California state law regarding overtime pay

I wanted to know what the California state law states as far as working any overtime?  Lastly, If given the option to take either 1 1/2 times my normal hourly pay or taking the time off, what would be the pros/cons to either situation?

I welcome your thoughts on the subject.
vulture71Asked:
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aburrCommented:
For a orrect opinion on California law consult a California lawyer.
If money is a problem there are often free consultations available. Contact local bar association
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1.5 normal pay gives you money. Time off gives you time. Your choice. (It is unlikely that you can get temporary work elsewhere at 1.5 times your current rate.
nickg5Commented:
In California, the general overtime provisions are that a nonexempt employee 18 years of age or older, or any minor employee 16 or 17 years of age who is not required by law to attend school and is not otherwise prohibited by law from engaging in the subject work, shall not be employed more than eight hours in any workday or more than 40 hours in any workweek unless he or she receives one and one-half times his or her regular rate of pay for all hours worked over eight hours in any workday and over 40 hours in the workweek. Eight hours of labor constitutes a day's work, and employment beyond eight hours in any workday or more than six days in any workweek is permissible provided the employee is compensated for the overtime at not less than:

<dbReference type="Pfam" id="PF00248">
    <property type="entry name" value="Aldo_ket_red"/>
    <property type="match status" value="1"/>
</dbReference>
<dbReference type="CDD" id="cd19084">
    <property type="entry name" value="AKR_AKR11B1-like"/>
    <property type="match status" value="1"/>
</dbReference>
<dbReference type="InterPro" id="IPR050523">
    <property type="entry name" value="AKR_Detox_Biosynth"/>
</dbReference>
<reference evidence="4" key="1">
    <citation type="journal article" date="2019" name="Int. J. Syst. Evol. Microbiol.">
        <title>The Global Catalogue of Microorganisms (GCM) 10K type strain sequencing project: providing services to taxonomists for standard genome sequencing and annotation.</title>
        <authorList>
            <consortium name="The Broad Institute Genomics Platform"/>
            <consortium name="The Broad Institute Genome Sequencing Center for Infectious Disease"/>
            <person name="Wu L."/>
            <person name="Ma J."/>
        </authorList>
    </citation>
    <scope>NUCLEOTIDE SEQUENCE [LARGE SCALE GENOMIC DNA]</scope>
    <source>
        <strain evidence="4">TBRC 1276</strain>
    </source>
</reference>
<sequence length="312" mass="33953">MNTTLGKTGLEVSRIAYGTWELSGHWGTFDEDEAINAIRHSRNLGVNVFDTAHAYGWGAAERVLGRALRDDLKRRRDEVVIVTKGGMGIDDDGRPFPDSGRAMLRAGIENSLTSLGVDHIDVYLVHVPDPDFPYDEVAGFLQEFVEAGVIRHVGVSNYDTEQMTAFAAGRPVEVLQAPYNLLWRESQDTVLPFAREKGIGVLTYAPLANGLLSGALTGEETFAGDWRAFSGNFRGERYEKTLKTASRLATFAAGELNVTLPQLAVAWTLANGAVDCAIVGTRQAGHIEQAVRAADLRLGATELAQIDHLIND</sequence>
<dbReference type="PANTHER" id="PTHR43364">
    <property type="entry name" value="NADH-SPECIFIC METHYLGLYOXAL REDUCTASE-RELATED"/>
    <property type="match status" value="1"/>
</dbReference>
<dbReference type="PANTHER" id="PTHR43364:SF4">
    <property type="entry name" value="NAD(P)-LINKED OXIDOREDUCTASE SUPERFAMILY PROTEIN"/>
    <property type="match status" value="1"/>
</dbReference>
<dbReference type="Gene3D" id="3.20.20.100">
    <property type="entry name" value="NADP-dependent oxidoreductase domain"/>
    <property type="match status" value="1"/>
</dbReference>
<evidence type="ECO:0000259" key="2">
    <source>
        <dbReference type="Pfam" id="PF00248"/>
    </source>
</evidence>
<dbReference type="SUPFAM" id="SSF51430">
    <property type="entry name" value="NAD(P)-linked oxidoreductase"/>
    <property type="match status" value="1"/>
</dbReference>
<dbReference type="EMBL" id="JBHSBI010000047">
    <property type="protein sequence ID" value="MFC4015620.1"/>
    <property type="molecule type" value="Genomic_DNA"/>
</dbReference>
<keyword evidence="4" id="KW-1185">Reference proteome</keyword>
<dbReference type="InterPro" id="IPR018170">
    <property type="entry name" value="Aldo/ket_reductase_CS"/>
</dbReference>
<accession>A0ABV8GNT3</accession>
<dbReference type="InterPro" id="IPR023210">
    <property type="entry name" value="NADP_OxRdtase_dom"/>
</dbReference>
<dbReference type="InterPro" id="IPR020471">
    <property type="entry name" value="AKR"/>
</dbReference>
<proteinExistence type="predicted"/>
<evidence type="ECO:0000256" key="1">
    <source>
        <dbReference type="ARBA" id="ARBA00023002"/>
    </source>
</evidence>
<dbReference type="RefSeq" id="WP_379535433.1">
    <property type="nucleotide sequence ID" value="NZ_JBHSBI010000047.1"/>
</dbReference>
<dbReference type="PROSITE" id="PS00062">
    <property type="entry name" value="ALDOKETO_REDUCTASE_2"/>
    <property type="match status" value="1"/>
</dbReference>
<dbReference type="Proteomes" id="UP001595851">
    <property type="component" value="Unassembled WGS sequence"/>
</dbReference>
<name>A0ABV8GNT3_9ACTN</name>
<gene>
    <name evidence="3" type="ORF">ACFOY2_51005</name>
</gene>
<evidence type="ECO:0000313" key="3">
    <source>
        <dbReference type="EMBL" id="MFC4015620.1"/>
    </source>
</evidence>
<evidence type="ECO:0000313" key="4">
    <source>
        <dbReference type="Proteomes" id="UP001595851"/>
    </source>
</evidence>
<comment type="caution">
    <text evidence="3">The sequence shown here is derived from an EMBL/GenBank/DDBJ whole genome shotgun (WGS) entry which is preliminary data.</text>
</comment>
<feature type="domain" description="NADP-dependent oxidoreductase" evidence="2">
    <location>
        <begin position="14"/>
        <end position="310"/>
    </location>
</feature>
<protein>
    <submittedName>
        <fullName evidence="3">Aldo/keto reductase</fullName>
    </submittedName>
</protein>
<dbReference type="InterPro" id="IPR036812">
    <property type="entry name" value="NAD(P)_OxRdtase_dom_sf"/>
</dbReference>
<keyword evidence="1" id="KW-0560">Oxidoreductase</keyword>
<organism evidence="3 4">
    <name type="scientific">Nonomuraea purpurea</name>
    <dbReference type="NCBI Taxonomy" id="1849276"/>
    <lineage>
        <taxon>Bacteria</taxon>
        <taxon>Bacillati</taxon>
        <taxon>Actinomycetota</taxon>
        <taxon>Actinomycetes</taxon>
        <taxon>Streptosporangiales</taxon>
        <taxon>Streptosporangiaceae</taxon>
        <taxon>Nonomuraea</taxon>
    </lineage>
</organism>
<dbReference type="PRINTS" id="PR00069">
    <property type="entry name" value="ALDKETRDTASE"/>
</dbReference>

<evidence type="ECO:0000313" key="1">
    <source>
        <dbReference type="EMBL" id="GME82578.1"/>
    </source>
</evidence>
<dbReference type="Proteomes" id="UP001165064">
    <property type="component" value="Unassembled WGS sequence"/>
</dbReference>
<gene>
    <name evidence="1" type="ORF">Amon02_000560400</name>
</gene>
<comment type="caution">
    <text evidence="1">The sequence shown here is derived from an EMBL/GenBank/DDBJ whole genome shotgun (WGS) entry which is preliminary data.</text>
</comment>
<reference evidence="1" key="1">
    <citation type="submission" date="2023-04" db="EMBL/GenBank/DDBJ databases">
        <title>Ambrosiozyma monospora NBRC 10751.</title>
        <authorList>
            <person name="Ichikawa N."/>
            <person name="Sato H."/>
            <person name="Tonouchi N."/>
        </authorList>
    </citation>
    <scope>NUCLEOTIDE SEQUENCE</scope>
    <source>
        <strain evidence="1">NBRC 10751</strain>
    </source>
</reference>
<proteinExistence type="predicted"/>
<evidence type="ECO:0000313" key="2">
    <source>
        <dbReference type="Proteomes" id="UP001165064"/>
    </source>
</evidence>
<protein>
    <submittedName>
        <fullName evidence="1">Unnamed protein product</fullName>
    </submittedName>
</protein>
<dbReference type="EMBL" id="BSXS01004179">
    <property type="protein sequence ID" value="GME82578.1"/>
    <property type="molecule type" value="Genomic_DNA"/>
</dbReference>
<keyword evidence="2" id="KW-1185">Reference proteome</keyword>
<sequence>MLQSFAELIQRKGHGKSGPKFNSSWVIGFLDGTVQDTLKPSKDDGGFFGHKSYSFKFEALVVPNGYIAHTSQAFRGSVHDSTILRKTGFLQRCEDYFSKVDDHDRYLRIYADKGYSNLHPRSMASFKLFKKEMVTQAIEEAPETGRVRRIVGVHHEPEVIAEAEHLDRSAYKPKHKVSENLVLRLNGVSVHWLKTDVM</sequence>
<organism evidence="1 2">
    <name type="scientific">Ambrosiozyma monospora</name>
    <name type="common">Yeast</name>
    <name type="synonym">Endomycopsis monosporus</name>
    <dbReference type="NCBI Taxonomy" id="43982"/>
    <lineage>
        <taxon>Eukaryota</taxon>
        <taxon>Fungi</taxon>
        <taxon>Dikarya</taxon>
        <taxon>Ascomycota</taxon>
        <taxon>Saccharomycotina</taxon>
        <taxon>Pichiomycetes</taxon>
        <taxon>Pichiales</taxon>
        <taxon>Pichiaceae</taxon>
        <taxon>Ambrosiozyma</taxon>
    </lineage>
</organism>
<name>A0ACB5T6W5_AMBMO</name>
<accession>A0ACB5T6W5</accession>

1.One and one-half times the employee's regular rate of pay for all hours worked in excess of eight hours up to and including 12 hours in any workday, and for the first eight hours worked on the seventh consecutive day of work in a workweek; and
 2.Double the employee's regular rate of pay for all hours worked in excess of 12 hours in any workday and for all hours worked in excess of eight on the seventh consecutive day of work in a workweek.

 
There are, however, a number of exemptions from the overtime law. An "exemption" means that the overtime law does not apply to a particular classification of employees. There are also a number of exceptions to the general overtime law stated above. An "exception" means that overtime is paid to a certain classification of employees on a basis that differs from that stated above.

http://www.dir.ca.gov/dlse/FAQ_Overtime.htm

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Member_2_276102Commented:
1.5 normal pay gives you money. Time off gives you time.

That kind of depends on whether it's "paid" time off or not. If you work for an hour overtime but only get regular rate and also get a paid 'comp time' hour off later, it's practically double-time overtime pay. The terms must be clear.

Tom
nickg5Commented:
I've been out of work for years.
I think an employer can offer you over time, but they may not be able to force you to work over time.
Not sure, and it may be different from one state to another.
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